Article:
James M. Cox

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James Middleton Cox (1870-1957) was the Democrat nominee for president in 1920. He had served previously as governor of Ohio, and as member of the House of Representatives.

Cox was born in Butler County, Ohio, and held a wide variety of jobs in teaching and the newspaper business before turning to political office. He was first elected to the House in 1908, where he served until 1913, resigning because he had won the Ohio governorship in 1912. Cox was re-electeed in 1916.

Cox had strongly supported Woodrow Wilson for president in both 1912 and 1916, and backed Wilson's idea for the League of Nations. In 1920, he was nominated by his party for president, running against fellow Ohioan Warren Harding. Cox's running mate was Franklin D. Roosevelt, then known as Wilson's Assisstant Secretary of the Navy.

In the campaign, Cox assailed Harding as a lightweight who spoke in meaningless platitudes. Cox's most famous quote described one Harding speech as "an army of pompous phrases, marching over the landscape in search of an idea." But Cox went down to a disasterous defeat, losing the popular vote 60-34, and losing in the electoral college 404-127. Cox became the first Democrat since 1876 to lose a southern state (Tennessee). In analyzing his defeat, the New York World newspaper speculated that weariness for international affairs and a reaction against the modernism of the machine age had led to the defeat of the progressive Cox.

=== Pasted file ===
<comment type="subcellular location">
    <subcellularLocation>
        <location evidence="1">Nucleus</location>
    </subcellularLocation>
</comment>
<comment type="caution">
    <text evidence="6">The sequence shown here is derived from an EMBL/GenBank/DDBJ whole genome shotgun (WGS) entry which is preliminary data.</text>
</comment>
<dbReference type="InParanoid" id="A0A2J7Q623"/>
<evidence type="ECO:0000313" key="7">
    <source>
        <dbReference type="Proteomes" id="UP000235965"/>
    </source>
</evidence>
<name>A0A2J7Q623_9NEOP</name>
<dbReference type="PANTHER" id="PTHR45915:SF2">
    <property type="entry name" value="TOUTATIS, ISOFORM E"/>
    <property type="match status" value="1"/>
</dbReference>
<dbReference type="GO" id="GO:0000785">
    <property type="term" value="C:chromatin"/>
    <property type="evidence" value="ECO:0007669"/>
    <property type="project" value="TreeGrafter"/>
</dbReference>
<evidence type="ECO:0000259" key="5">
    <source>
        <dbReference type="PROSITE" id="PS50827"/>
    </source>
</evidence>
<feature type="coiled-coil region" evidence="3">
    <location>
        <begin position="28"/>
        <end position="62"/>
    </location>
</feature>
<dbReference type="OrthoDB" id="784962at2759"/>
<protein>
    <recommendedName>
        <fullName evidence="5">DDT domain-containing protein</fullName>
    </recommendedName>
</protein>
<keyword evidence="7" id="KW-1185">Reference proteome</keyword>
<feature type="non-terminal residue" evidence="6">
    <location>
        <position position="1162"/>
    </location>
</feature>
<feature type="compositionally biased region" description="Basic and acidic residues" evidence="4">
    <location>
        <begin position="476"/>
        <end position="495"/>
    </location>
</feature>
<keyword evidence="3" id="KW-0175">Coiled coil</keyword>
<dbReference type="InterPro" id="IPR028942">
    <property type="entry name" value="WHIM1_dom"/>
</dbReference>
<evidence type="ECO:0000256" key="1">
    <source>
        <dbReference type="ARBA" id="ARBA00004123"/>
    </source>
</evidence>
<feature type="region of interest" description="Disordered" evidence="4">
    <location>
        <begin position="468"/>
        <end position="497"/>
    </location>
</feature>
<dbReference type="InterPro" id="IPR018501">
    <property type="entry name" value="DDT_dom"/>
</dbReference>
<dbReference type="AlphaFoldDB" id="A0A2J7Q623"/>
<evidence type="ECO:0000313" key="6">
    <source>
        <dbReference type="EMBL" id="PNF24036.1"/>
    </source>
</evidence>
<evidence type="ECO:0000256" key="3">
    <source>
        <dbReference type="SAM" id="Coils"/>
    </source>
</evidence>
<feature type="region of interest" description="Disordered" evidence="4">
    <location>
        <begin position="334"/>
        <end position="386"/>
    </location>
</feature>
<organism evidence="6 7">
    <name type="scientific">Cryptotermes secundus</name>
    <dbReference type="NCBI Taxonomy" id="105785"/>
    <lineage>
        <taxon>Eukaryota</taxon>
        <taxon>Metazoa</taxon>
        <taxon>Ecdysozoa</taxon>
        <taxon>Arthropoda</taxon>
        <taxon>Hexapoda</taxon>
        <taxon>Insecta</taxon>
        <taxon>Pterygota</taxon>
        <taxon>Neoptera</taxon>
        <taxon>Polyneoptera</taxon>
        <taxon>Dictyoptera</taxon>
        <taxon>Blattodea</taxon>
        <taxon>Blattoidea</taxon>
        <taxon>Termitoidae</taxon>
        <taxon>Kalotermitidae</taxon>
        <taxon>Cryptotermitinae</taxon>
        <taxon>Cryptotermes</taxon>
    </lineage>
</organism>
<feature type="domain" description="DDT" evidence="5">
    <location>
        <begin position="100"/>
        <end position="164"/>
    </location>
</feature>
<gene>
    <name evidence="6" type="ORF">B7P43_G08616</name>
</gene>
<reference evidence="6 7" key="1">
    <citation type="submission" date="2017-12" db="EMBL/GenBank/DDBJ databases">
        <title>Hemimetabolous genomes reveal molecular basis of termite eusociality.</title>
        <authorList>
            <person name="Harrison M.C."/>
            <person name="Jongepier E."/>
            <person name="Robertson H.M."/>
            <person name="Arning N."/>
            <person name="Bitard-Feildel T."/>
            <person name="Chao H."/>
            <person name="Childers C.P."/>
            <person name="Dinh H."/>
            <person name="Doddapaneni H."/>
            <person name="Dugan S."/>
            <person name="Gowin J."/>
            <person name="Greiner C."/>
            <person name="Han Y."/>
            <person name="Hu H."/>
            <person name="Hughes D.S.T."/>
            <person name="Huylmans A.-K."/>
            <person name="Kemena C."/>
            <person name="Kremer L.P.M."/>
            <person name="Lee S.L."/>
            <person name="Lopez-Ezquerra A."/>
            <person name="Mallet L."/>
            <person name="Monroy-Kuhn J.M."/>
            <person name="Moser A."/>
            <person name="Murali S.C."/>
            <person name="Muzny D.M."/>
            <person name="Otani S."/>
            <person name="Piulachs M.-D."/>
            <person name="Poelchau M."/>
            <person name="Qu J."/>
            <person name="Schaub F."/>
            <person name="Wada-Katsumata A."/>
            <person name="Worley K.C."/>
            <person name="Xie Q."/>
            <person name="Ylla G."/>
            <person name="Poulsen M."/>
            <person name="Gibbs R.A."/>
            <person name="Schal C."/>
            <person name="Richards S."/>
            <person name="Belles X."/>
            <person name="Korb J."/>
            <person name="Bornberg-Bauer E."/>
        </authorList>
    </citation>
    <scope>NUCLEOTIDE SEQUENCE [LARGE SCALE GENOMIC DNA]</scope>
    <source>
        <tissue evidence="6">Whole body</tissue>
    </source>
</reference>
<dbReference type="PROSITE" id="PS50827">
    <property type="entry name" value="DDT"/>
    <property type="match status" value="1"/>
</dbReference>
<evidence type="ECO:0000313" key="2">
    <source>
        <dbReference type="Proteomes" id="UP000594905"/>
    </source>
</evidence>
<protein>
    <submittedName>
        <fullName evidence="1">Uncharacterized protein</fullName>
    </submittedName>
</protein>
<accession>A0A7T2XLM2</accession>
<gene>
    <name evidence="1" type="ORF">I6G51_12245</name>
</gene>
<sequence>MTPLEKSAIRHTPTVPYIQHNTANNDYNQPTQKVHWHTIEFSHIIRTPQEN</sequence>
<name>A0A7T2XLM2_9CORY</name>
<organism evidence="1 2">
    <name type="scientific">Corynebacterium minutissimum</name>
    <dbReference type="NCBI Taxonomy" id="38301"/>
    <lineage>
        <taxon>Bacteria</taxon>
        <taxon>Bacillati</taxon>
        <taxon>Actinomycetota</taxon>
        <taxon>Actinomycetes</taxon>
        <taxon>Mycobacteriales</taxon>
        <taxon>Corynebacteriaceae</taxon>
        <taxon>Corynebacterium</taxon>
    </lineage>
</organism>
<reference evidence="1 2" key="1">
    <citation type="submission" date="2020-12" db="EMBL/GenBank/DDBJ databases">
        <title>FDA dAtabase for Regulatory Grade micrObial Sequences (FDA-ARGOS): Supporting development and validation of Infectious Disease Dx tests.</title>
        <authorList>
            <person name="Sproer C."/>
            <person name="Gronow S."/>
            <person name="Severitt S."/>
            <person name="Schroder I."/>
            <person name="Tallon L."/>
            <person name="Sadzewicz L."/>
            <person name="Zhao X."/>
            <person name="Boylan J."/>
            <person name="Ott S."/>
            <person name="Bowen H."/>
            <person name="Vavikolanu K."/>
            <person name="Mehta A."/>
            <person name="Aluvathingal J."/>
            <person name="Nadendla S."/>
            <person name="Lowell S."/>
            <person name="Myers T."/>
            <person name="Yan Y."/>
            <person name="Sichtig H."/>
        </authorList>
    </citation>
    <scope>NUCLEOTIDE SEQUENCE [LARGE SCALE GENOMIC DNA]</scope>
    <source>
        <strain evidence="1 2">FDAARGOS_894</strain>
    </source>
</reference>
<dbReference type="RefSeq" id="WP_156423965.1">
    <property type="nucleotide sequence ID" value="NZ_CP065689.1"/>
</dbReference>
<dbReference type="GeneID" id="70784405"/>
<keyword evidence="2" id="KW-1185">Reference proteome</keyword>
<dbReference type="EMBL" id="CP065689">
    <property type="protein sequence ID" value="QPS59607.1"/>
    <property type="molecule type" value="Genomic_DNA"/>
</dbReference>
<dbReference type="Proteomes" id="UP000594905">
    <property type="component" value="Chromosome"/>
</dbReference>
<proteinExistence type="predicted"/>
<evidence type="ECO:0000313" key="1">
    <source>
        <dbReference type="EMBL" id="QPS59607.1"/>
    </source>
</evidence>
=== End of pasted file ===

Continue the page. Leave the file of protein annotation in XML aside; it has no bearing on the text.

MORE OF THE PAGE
Cox returned to the publishing business after his defeat, managing the Dayton Daily News for some time before his death in 1957.

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